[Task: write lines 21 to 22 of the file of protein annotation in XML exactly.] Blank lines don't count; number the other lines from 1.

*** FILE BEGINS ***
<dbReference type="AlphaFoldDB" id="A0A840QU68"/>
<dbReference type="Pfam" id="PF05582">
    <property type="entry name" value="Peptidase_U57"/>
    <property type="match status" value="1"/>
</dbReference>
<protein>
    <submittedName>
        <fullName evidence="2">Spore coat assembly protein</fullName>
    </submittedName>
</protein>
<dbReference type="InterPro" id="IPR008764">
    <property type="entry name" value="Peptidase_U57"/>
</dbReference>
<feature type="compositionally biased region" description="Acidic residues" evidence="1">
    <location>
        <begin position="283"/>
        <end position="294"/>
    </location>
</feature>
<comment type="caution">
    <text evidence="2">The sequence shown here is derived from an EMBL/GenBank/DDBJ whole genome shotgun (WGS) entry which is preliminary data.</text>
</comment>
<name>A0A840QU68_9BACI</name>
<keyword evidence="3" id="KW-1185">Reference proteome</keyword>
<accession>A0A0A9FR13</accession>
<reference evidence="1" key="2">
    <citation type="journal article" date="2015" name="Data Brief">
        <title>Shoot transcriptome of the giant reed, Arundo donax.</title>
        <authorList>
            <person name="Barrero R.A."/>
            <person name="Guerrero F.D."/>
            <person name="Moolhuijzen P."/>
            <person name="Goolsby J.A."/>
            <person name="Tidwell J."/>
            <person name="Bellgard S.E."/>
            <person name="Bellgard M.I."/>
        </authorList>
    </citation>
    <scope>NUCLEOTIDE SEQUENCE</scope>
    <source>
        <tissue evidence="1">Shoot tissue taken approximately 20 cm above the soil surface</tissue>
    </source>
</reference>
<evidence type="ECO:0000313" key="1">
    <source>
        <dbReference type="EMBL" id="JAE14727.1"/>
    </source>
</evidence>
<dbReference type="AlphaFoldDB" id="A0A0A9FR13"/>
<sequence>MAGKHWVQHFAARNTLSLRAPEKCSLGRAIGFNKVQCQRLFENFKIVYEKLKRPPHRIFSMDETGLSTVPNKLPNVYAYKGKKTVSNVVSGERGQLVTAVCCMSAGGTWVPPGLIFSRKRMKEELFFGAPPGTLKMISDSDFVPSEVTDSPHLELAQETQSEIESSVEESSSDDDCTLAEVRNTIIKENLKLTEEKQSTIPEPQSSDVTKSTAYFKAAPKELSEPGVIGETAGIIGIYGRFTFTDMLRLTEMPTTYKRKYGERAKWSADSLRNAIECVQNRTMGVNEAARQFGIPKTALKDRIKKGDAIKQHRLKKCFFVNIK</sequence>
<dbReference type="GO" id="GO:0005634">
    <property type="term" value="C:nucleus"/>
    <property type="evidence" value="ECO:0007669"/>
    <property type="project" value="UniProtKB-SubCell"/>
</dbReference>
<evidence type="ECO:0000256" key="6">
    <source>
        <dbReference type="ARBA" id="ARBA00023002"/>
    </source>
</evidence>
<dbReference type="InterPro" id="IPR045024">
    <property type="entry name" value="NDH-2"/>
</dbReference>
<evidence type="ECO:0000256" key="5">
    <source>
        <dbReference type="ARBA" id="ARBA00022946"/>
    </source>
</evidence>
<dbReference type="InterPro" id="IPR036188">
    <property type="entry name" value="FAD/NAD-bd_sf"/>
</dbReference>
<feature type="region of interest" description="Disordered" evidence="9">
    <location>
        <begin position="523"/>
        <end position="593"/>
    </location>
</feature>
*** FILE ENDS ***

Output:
    <text evidence="2">The sequence shown here is derived from an EMBL/GenBank/DDBJ whole genome shotgun (WGS) entry which is preliminary data.</text>
</comment>